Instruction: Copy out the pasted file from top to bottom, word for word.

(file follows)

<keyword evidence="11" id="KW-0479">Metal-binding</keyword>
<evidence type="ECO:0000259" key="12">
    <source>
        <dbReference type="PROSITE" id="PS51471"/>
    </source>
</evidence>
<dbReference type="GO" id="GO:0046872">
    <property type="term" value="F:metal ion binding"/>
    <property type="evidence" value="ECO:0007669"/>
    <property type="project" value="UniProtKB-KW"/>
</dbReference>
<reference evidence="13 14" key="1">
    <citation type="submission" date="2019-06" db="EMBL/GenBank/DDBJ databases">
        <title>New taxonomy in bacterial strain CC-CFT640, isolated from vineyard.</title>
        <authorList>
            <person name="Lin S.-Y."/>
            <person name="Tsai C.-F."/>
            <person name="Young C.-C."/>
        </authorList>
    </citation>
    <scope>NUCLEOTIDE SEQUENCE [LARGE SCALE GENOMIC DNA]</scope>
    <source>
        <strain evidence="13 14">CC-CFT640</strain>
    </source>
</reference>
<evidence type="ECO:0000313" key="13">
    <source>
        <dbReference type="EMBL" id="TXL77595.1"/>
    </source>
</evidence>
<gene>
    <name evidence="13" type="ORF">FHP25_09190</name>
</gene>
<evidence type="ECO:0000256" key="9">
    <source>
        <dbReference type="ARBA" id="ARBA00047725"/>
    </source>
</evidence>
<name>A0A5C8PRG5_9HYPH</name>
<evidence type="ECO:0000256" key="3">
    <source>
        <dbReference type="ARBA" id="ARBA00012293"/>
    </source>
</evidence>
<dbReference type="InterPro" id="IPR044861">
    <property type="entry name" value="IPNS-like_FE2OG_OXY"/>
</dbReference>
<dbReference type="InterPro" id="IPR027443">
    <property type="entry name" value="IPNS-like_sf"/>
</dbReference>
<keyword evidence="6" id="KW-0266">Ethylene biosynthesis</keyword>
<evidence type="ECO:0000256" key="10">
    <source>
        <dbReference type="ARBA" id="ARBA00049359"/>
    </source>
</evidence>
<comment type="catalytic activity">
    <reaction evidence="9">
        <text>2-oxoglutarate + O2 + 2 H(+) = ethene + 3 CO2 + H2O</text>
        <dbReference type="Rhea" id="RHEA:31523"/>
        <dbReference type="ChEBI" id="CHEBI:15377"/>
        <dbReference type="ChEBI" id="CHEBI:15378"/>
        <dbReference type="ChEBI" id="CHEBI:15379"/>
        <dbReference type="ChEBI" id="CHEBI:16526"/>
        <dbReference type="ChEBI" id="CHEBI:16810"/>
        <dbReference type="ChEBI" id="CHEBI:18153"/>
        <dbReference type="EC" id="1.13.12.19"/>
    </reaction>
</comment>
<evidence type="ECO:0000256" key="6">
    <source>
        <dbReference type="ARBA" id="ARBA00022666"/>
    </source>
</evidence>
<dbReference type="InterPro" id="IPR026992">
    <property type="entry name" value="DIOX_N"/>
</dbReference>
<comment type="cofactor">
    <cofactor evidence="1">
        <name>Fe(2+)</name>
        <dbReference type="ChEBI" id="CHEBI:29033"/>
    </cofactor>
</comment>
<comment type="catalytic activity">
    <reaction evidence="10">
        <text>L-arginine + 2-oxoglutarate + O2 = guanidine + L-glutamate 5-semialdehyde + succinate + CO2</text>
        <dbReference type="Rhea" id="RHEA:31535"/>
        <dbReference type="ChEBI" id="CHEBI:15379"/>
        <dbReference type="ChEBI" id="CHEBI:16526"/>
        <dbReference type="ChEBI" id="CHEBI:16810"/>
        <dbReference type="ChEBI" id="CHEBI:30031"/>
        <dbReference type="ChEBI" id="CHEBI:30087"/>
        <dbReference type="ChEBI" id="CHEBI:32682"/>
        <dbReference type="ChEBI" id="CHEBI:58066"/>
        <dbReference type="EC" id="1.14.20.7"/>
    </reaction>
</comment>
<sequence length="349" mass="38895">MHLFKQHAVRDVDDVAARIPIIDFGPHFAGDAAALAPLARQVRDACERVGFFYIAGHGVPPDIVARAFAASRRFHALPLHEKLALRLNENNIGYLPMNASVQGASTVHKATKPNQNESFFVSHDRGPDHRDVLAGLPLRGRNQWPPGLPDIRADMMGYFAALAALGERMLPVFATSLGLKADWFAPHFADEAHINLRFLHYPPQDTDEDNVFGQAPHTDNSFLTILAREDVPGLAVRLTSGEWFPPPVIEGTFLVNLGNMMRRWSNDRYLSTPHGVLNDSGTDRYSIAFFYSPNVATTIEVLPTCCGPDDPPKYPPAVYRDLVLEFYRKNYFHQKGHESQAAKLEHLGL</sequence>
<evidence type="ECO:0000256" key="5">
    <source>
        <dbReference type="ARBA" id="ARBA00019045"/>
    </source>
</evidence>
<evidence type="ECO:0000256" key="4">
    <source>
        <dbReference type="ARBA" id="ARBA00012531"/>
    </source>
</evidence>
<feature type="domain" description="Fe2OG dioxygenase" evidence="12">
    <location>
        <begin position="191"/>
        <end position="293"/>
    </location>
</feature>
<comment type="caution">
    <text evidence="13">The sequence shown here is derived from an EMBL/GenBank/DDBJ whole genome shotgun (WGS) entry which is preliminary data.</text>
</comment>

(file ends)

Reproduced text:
<keyword evidence="11" id="KW-0479">Metal-binding</keyword>
<evidence type="ECO:0000259" key="12">
    <source>
        <dbReference type="PROSITE" id="PS51471"/>
    </source>
</evidence>
<dbReference type="GO" id="GO:0046872">
    <property type="term" value="F:metal ion binding"/>
    <property type="evidence" value="ECO:0007669"/>
    <property type="project" value="UniProtKB-KW"/>
</dbReference>
<reference evidence="13 14" key="1">
    <citation type="submission" date="2019-06" db="EMBL/GenBank/DDBJ databases">
        <title>New taxonomy in bacterial strain CC-CFT640, isolated from vineyard.</title>
        <authorList>
            <person name="Lin S.-Y."/>
            <person name="Tsai C.-F."/>
            <person name="Young C.-C."/>
        </authorList>
    </citation>
    <scope>NUCLEOTIDE SEQUENCE [LARGE SCALE GENOMIC DNA]</scope>
    <source>
        <strain evidence="13 14">CC-CFT640</strain>
    </source>
</reference>
<evidence type="ECO:0000313" key="13">
    <source>
        <dbReference type="EMBL" id="TXL77595.1"/>
    </source>
</evidence>
<gene>
    <name evidence="13" type="ORF">FHP25_09190</name>
</gene>
<evidence type="ECO:0000256" key="9">
    <source>
        <dbReference type="ARBA" id="ARBA00047725"/>
    </source>
</evidence>
<name>A0A5C8PRG5_9HYPH</name>
<evidence type="ECO:0000256" key="3">
    <source>
        <dbReference type="ARBA" id="ARBA00012293"/>
    </source>
</evidence>
<dbReference type="InterPro" id="IPR044861">
    <property type="entry name" value="IPNS-like_FE2OG_OXY"/>
</dbReference>
<dbReference type="InterPro" id="IPR027443">
    <property type="entry name" value="IPNS-like_sf"/>
</dbReference>
<keyword evidence="6" id="KW-0266">Ethylene biosynthesis</keyword>
<evidence type="ECO:0000256" key="10">
    <source>
        <dbReference type="ARBA" id="ARBA00049359"/>
    </source>
</evidence>
<comment type="catalytic activity">
    <reaction evidence="9">
        <text>2-oxoglutarate + O2 + 2 H(+) = ethene + 3 CO2 + H2O</text>
        <dbReference type="Rhea" id="RHEA:31523"/>
        <dbReference type="ChEBI" id="CHEBI:15377"/>
        <dbReference type="ChEBI" id="CHEBI:15378"/>
        <dbReference type="ChEBI" id="CHEBI:15379"/>
        <dbReference type="ChEBI" id="CHEBI:16526"/>
        <dbReference type="ChEBI" id="CHEBI:16810"/>
        <dbReference type="ChEBI" id="CHEBI:18153"/>
        <dbReference type="EC" id="1.13.12.19"/>
    </reaction>
</comment>
<evidence type="ECO:0000256" key="6">
    <source>
        <dbReference type="ARBA" id="ARBA00022666"/>
    </source>
</evidence>
<dbReference type="InterPro" id="IPR026992">
    <property type="entry name" value="DIOX_N"/>
</dbReference>
<comment type="cofactor">
    <cofactor evidence="1">
        <name>Fe(2+)</name>
        <dbReference type="ChEBI" id="CHEBI:29033"/>
    </cofactor>
</comment>
<comment type="catalytic activity">
    <reaction evidence="10">
        <text>L-arginine + 2-oxoglutarate + O2 = guanidine + L-glutamate 5-semialdehyde + succinate + CO2</text>
        <dbReference type="Rhea" id="RHEA:31535"/>
        <dbReference type="ChEBI" id="CHEBI:15379"/>
        <dbReference type="ChEBI" id="CHEBI:16526"/>
        <dbReference type="ChEBI" id="CHEBI:16810"/>
        <dbReference type="ChEBI" id="CHEBI:30031"/>
        <dbReference type="ChEBI" id="CHEBI:30087"/>
        <dbReference type="ChEBI" id="CHEBI:32682"/>
        <dbReference type="ChEBI" id="CHEBI:58066"/>
        <dbReference type="EC" id="1.14.20.7"/>
    </reaction>
</comment>
<sequence length="349" mass="38895">MHLFKQHAVRDVDDVAARIPIIDFGPHFAGDAAALAPLARQVRDACERVGFFYIAGHGVPPDIVARAFAASRRFHALPLHEKLALRLNENNIGYLPMNASVQGASTVHKATKPNQNESFFVSHDRGPDHRDVLAGLPLRGRNQWPPGLPDIRADMMGYFAALAALGERMLPVFATSLGLKADWFAPHFADEAHINLRFLHYPPQDTDEDNVFGQAPHTDNSFLTILAREDVPGLAVRLTSGEWFPPPVIEGTFLVNLGNMMRRWSNDRYLSTPHGVLNDSGTDRYSIAFFYSPNVATTIEVLPTCCGPDDPPKYPPAVYRDLVLEFYRKNYFHQKGHESQAAKLEHLGL</sequence>
<evidence type="ECO:0000256" key="5">
    <source>
        <dbReference type="ARBA" id="ARBA00019045"/>
    </source>
</evidence>
<evidence type="ECO:0000256" key="4">
    <source>
        <dbReference type="ARBA" id="ARBA00012531"/>
    </source>
</evidence>
<feature type="domain" description="Fe2OG dioxygenase" evidence="12">
    <location>
        <begin position="191"/>
        <end position="293"/>
    </location>
</feature>
<comment type="caution">
    <text evidence="13">The sequence shown here is derived from an EMBL/GenBank/DDBJ whole genome shotgun (WGS) entry which is preliminary data.</text>
</comment>